Tweet-tastic! Government Owns Billions of Twitter Updates

Tweet-tastic! Government Owns Billions of Twitter Updates

One of the uncertainties surrounding the microblogging phenomenon Twitter was what actually happens to all the tweets, i.e., submissions by users, which must be 140 characters or less, once they're sent off into cyberspace. Well, recently we learned, quite appropriately, from a tweet by @LibraryCongress: "Library to acquire ENTIRE Twitter archive—ALL public tweets, ever, since March 2006! Details to follow."

Yes, Twitter has donated "the entire archive of public tweets to the Library of Congress for preservation and research," which means the tweets now have a new nest—at least digitally.

The Library of Congress serves as a research arm of the federal lawmaking body and is the largest library in the world. It holds a copy of every book, print, map, sheet of music, and other document filed with the US Copyright Office. And now, it will also digitally archive the history of "tweeting."

Twitter users exchange more than 50 million tweets per day, which means the Library is now the proud owner of billions of these short, web-based messages. There are some restrictions on the donation, however, according to Chirp, Twitter's official blog: "Only after a six-month delay can the tweets be used for internal library use, for non-commercial research, public display by the library itself, and preservation."

What does the Library of Congress hope to do with the tweets?

One of the Library of Congress's main priorities has always been to document and preserve the cultural history of the country, particularly regarding individual, eyewitness accounts from ordinary citizens. Its acquisition of the Twitter archive includes tweets referencing major historical events from President Obama's win and inauguration to natural disasters like the earthquake in Haiti.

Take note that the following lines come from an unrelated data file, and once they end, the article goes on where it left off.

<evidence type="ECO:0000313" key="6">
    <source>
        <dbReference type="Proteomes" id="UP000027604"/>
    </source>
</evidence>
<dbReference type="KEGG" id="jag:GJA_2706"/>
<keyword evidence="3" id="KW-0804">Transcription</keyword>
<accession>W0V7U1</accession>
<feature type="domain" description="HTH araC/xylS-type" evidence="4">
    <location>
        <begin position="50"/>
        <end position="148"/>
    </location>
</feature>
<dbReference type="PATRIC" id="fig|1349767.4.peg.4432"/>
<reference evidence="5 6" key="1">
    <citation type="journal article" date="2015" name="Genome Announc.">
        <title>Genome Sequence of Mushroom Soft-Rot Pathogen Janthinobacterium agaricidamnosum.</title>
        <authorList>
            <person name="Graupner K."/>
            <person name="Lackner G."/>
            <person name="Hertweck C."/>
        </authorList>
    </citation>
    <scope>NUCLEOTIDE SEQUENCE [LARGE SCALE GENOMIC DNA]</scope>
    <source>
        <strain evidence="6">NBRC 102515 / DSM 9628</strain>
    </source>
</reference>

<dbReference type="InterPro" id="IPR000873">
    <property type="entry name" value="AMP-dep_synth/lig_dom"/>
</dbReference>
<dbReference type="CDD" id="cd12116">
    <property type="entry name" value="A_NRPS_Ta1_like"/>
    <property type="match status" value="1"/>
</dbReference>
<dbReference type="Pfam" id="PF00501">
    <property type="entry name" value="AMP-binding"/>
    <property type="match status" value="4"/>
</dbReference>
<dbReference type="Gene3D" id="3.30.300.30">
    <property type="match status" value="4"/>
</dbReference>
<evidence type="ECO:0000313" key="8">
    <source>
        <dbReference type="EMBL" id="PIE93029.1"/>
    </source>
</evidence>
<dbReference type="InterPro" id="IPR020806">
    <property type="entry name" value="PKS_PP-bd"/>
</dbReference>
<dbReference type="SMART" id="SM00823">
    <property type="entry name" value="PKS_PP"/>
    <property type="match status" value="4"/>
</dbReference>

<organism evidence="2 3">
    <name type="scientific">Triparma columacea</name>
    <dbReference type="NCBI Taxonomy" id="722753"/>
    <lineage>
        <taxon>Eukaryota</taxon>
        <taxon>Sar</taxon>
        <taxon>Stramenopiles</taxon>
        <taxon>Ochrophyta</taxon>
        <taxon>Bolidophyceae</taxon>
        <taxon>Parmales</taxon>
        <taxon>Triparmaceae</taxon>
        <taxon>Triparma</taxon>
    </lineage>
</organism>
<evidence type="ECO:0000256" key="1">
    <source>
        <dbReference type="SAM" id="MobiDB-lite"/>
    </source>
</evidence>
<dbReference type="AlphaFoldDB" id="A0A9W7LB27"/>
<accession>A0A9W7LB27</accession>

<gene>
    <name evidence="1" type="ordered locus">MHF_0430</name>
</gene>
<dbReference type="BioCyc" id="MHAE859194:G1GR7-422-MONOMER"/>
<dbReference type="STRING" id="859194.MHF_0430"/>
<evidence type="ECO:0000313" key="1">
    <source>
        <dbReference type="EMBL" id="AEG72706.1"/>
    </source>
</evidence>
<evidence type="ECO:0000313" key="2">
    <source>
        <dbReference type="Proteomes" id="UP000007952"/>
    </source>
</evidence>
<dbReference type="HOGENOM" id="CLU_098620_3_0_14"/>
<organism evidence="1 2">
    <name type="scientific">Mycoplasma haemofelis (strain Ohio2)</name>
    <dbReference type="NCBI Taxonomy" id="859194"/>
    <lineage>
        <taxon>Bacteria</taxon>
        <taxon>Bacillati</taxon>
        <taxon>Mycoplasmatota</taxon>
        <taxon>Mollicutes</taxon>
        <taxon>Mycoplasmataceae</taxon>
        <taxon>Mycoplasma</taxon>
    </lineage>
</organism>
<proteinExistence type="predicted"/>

The Library looks forward to using the tweets as primary source materials as it compiles research, information, and themed presentations for public consumption. Twitter believes this sort of "open exchange of information can have a positive global impact."

Librarian of Congress James H. Billington said the archive presents "extraordinary potential for research" into our daily lives in the 21st century. "This information provides detailed evidence about how technology based social networks form and evolve over time. The collection also documents a remarkable range of social trends. Anyone who wants to understand how an ever-broadening public is using social media to engage in an ongoing debate regarding social and cultural issues will have need of this material."

The archive will be stored digitally with the Library of Congress, but it will not be available online.

What does this mean for Twitter users?

If you post on Twitter, you should be aware of the possibility that your thoughts are being stored by the government and could even show up in a presentation someday. While some might consider this a unique honor to be a part of cultural history, others may view it as an invasion of privacy.

Those in the latter group might want to delete their Twitter accounts, but to the rest of you, especially to you Twitterholics out there, tweet on!